I personally don’t believe that the withdrawal of LY038 from commercialization was a budget blow-out. Monsanto estimated that the street-value of LY038 was going to be US $1 billion/year. People are still feeding corn to cows, chickens and pigs and corn is still being converted to biofuel in the US. The price of corn is at historical highs and is not expected to decrease. Do we really believe that a market of $1 billion/year is too small for Monsanto? I don’t. . . . . . The major issue raise by EFSA was Monsanto’s use of another GM product as a control in all its safety studies. This violates both international food safety testing guidelines and European rules. INBI was the first in the world to point this out. FSANZ [Food Standards Australia New Zealand] ignored it. EFSA didn’t. Monsanto pulled the product. We estimate that upwards of US $1 billion had already been invested and if it were just a matter of demonstrating that a safe product was safe, then a few tidy up scientific studies would have cost nothing in comparison.[7]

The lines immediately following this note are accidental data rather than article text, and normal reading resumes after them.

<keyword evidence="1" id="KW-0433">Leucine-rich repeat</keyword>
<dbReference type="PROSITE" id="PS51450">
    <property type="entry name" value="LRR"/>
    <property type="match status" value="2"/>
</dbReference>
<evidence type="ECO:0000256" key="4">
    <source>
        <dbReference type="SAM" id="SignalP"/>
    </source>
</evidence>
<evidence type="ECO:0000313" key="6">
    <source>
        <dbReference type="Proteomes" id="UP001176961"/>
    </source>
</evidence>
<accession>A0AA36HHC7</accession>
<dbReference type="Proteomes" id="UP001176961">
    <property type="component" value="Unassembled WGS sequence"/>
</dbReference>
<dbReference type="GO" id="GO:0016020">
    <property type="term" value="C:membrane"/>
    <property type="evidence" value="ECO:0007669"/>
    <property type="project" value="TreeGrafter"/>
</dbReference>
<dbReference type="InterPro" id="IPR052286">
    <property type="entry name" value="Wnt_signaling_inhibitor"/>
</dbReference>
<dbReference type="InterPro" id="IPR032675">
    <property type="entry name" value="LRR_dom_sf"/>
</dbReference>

The obvious reason that the application was pulled, at least according to this writer and, seemingly, Prof. Heinemann, is that Monsanto’s LY038 was absolutely unsafe for consumption and that it would never have stood up to any scientific safety testing. It is also likely that the company’s own research data would have proven its danger since it would not even submit the requested material to EFSA. In conjunction with this, Monsanto may have been afraid that exposure of this fact would have crippled its progress with the countries that did approve LY038.